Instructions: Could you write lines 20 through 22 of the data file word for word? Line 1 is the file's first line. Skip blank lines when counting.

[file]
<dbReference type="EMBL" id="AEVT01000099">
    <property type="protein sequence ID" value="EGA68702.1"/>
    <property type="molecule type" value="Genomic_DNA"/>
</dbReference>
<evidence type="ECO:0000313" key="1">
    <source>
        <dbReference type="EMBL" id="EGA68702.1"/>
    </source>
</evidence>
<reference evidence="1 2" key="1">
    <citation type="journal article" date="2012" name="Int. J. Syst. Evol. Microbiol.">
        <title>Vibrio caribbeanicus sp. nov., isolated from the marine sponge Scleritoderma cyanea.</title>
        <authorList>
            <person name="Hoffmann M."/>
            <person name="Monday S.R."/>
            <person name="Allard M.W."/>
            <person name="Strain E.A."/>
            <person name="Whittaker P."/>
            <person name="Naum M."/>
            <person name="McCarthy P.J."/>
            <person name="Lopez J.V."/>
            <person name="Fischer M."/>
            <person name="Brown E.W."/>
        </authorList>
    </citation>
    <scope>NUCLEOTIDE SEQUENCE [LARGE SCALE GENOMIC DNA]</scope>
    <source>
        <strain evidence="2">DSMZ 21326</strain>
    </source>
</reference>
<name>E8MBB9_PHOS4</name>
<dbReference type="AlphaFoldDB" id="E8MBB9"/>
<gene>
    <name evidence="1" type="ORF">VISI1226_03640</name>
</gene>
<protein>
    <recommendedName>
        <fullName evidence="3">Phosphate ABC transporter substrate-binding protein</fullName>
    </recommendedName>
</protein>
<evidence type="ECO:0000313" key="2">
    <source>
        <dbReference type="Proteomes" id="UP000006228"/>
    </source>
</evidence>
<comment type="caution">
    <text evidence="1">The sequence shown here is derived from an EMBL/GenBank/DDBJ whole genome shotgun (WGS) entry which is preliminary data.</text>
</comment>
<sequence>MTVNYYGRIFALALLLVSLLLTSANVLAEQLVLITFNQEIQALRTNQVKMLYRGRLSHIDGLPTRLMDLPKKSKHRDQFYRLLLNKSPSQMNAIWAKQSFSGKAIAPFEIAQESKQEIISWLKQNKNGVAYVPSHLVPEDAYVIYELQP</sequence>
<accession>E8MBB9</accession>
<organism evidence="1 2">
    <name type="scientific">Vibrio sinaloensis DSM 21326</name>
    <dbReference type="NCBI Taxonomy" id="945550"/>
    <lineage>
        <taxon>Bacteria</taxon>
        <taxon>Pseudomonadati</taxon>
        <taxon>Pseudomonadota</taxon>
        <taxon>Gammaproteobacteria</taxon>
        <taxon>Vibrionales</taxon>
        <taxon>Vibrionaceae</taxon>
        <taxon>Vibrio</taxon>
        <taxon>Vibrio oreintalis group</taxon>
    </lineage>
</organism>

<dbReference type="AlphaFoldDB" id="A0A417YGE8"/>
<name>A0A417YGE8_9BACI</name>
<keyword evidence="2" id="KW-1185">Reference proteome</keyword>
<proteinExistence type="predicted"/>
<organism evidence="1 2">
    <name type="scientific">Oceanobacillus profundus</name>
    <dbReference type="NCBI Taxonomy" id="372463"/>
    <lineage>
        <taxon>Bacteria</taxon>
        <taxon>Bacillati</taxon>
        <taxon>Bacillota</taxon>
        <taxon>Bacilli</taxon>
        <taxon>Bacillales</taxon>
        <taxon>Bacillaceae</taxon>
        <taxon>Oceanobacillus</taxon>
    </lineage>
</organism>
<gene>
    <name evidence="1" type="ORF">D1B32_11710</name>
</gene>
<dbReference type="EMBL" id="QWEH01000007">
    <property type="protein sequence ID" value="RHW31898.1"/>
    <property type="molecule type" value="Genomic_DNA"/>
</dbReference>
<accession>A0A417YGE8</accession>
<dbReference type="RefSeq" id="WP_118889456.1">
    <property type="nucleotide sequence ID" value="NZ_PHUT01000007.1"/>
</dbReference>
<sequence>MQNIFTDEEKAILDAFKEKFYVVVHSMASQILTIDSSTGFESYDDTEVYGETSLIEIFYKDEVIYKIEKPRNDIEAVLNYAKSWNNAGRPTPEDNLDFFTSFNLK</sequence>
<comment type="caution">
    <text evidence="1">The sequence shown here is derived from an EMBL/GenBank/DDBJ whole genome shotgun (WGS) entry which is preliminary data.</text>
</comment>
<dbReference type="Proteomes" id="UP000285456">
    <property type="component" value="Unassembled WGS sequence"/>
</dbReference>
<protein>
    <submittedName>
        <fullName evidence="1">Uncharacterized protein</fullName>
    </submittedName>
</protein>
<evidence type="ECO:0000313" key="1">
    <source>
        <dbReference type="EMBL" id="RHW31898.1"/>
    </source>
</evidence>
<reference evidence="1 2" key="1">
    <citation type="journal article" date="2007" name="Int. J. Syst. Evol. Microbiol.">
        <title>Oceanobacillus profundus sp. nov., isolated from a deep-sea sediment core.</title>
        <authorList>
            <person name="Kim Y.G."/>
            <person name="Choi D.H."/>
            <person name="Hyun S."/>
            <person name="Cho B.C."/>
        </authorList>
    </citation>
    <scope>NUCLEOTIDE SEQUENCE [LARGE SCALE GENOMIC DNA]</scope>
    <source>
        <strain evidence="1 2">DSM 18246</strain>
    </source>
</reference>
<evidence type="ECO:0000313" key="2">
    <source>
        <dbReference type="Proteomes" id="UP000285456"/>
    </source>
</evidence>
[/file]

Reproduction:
            <person name="McCarthy P.J."/>
            <person name="Lopez J.V."/>
            <person name="Fischer M."/>